While attending a conference in Arizona last year, I had the pleasure of hearing Shelley Nasso, Chief Executive Officer of the National Coalition For Cancer Survivorship (NCCS), speak. Her presentation was well done and I learned so much from her about how survivors can play a key role in public policy. I knew immediately that I wanted to know more. Therefore, when I learned that NCCS was doing a conference this year, I signed up. I’d like to share with you some areas that were highlights of the conference for me.
The conference was called the CPAT (Cancer Policy and Advocacy Team) Symposium. Don’t let that fancy name fool you. It was definitely a working conference from morning until evening, plus homework before we attended. The agenda was diverse and practical. The point of it was to help advocates understand the current healthcare system, what the pressing issues are for survivors, and to develop skills to be a part of changing it. Not an easy task, hey?
The priority for the conference was to learn the specifics of the Planning Actively for Cancer Treatment (PACT) Act currently being considered by the Senate and House. This bill will provide all Medicare recipients the option to jointly develop with their doctors a written plan of cancer care. Doctors would actually be reimbursed by Medicare to have this important discussion. Our hope is that other insurance companies would follow what Medicare does. (Did you know 60% of cancer patients are Medicare recipients)?
Our task was to go to visit respective Senators and Representatives on Capitol Hill and request they sponsor the bill. I was joined by another survivor and caregiver from NC and we were able to meet with all the offices and engage in important conversations. We are now following up with our senators and representatives. If you would like to join me, please go to http://www.canceradvocacy.org/cancer-policy/pact-act/write-congress. It only takes 2 minutes. (I was told yesterday that hearing from constituents would definitely help in a specific request).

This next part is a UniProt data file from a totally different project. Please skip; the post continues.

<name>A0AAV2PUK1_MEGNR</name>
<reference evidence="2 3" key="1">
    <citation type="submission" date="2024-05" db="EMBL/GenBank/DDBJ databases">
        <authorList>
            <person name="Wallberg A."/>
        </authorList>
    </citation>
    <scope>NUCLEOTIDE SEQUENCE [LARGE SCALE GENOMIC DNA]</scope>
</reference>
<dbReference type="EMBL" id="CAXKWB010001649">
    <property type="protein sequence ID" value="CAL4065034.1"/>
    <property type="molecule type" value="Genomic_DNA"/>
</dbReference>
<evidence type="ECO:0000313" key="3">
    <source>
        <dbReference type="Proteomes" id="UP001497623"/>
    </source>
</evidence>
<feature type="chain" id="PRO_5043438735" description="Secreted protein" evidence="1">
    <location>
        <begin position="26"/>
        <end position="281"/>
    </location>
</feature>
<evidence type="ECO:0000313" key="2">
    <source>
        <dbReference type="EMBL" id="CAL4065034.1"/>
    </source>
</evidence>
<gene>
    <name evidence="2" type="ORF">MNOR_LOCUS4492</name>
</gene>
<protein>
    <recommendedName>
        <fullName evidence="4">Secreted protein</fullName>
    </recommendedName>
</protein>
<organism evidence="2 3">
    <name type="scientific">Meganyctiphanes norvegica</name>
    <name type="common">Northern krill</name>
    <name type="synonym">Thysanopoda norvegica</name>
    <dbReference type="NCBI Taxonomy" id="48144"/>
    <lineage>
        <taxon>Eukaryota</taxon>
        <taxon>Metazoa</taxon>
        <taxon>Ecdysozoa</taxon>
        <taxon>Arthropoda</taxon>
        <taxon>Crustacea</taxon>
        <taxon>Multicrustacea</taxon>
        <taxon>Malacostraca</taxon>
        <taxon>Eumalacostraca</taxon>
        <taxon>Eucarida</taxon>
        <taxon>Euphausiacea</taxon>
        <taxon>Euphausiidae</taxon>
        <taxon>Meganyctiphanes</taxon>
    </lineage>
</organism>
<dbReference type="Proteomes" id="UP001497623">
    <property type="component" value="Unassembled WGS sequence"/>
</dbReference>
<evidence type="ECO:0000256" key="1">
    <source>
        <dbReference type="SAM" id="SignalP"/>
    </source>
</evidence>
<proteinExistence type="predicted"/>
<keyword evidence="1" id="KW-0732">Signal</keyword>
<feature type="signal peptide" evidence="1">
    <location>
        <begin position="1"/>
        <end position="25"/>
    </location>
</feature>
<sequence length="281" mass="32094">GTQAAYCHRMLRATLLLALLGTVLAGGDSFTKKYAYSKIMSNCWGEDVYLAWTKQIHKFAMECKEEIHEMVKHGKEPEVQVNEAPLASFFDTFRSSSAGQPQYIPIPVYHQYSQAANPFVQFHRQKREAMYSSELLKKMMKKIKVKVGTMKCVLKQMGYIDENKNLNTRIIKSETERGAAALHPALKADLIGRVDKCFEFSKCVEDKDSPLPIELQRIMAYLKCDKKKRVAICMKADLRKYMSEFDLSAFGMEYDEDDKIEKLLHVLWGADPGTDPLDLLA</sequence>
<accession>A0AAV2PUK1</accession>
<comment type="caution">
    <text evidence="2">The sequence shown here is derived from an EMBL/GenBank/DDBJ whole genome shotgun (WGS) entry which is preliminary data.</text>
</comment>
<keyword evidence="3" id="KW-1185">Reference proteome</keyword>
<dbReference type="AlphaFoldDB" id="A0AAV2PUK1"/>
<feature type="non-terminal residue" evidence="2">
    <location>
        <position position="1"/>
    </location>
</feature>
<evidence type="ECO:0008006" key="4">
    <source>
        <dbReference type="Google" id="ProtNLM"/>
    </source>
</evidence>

Some other highlights for me at the conference included the following:
*Why is Survivorship Advocacy really necessary? What is the real impact for individuals, including follow up care? How can we, as “cancer novices”, deal with a life threatening illness and add this role at the same time?
*Who decides what quality of care and shared decision making is and how can we measure it?
* How can we take charge of our cancer care and make sure our team listens to us?
* Learning about the economics of cancer care. Frankly, my head is still spinning on this one.
If you’d like to know more, go to http://www.canceradvocacy.org. I plan to make NCCS a priority in my volunteer advocacy work and would love for you to join me!
Have a great summer!
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